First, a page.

“However, we want to assure you that we are taking steps to ensure that there will be no lapse in your funds, that any new requirements due to this transfer will be minimal, that there will be no requirement to reapply or re-compete for funds already awarded,” said the letter, signed by SAMHSA Administrator Charles Curie, Mary Ann Solberg, deputy director of ONDCP, Keri-Lyn Coleman, ONDCP's acting administrator of the the Drug Free Communities program, and Robert Flores, administrator of the Office of Juvenile Justice and Delinquency Prevention in the Justice Department.

However, groups like the Pima partnership were later told they had to reapply for funding even though they had already been approved for multiyear grants. “HHS required and ONDCP agreed that all existing grantees reapply (this year only) for Year 2, 3, 4, or 5 funding,” said ONDCP's DeVallance.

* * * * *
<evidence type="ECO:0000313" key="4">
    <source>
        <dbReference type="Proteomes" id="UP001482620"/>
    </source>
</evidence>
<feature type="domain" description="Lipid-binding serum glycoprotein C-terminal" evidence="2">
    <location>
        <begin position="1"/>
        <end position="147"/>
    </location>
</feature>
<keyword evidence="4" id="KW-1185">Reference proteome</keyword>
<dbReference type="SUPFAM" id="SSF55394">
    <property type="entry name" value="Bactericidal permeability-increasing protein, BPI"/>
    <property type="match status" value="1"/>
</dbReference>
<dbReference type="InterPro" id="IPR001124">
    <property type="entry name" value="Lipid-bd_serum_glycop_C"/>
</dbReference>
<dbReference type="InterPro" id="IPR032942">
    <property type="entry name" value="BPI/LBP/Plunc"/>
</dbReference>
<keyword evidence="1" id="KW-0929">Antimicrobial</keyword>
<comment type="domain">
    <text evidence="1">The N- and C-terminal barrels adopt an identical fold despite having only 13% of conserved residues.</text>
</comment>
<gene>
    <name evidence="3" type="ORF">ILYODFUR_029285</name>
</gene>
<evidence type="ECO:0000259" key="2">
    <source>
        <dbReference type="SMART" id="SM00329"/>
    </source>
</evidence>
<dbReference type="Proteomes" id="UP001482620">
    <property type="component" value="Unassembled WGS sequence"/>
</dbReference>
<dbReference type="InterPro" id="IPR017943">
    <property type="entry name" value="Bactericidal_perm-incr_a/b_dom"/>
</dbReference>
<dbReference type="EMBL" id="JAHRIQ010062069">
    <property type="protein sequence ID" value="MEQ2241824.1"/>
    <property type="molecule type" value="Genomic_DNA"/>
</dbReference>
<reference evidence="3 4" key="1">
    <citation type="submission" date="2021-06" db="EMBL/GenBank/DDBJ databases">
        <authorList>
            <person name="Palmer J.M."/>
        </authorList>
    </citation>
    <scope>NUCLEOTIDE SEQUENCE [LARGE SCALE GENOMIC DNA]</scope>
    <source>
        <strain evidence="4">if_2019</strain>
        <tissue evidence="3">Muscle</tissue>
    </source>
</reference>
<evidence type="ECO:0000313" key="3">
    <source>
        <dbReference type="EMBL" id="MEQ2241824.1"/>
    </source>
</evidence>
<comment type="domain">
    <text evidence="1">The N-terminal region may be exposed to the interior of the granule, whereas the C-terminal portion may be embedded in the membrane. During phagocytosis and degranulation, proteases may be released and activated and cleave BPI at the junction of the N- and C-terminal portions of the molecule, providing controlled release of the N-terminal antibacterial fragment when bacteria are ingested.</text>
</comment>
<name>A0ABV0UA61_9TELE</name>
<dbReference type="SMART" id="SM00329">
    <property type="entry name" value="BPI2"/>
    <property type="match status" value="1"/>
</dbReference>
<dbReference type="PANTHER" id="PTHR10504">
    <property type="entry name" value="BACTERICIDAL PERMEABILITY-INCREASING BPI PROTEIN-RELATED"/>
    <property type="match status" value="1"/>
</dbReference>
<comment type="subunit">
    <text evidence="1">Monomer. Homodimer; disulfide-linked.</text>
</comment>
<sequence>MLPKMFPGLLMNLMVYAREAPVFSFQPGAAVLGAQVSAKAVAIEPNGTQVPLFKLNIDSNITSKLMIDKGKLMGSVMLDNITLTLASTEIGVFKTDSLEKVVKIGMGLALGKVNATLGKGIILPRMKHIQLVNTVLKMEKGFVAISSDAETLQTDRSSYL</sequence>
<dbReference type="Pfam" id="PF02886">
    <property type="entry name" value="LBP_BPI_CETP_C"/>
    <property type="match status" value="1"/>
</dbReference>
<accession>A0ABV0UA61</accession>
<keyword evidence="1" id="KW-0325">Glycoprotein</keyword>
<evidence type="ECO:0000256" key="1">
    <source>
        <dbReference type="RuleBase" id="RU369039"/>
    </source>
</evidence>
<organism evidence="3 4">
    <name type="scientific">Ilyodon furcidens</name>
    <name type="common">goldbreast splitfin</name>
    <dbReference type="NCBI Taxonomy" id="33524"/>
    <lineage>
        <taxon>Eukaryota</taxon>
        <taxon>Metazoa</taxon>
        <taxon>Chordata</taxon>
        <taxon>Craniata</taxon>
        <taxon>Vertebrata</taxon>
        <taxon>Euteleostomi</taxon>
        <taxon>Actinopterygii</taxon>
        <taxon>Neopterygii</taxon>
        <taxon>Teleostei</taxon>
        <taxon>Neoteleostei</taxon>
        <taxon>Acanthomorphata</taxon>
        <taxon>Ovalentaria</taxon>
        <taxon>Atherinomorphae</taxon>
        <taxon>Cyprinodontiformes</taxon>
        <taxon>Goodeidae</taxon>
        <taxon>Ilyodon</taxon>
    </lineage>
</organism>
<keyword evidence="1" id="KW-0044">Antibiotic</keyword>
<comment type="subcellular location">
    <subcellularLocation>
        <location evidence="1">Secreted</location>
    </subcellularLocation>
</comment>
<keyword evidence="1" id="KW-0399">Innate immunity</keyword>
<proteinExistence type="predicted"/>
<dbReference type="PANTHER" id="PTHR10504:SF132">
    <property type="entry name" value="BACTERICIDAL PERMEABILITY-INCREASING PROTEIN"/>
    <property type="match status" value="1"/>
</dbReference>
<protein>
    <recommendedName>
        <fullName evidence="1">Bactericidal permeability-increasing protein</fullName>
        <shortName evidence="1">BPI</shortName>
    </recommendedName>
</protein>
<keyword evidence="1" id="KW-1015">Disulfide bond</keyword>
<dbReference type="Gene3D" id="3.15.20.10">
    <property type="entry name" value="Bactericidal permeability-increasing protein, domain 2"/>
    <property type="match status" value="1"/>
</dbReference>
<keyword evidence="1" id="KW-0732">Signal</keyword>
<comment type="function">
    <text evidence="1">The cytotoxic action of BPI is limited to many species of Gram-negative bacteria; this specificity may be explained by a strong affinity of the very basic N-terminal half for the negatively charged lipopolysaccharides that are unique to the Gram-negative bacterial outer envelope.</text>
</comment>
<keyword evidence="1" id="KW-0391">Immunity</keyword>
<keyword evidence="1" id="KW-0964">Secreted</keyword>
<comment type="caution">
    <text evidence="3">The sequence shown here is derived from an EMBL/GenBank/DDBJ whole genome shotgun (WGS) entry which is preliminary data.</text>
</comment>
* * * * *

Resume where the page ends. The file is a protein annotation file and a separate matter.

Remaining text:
Kressler called the concept of competitive continuation funding “an oxymoron.”

“We don't know what the agenda of ONDCP is,” he said, adding: “Decisions were made in a vacuum.”

The decisionmaking on DFC grants, combined with the Bush administration's proposals to eliminate the Safe and Drug Free Schools program and cut CSAP's budget, leads some observers to question the administration's commitment to drug prevention. “I'm concerned that the policy of the federal government is to get out of the prevention business,” said Carnevale.

ONDCP announced $72 million in Drug Free Communities grant awards on Sept. 21, including $17.1 million for matching grants in 176 new communities and $54 million in continuation grants to 535 existing community coalitions. Also, $1.7 million was awarded for 24 new Drug Free Communities Support Mentoring Programs, along with $929,470 in continuation funding for 13 existing mentoring programs.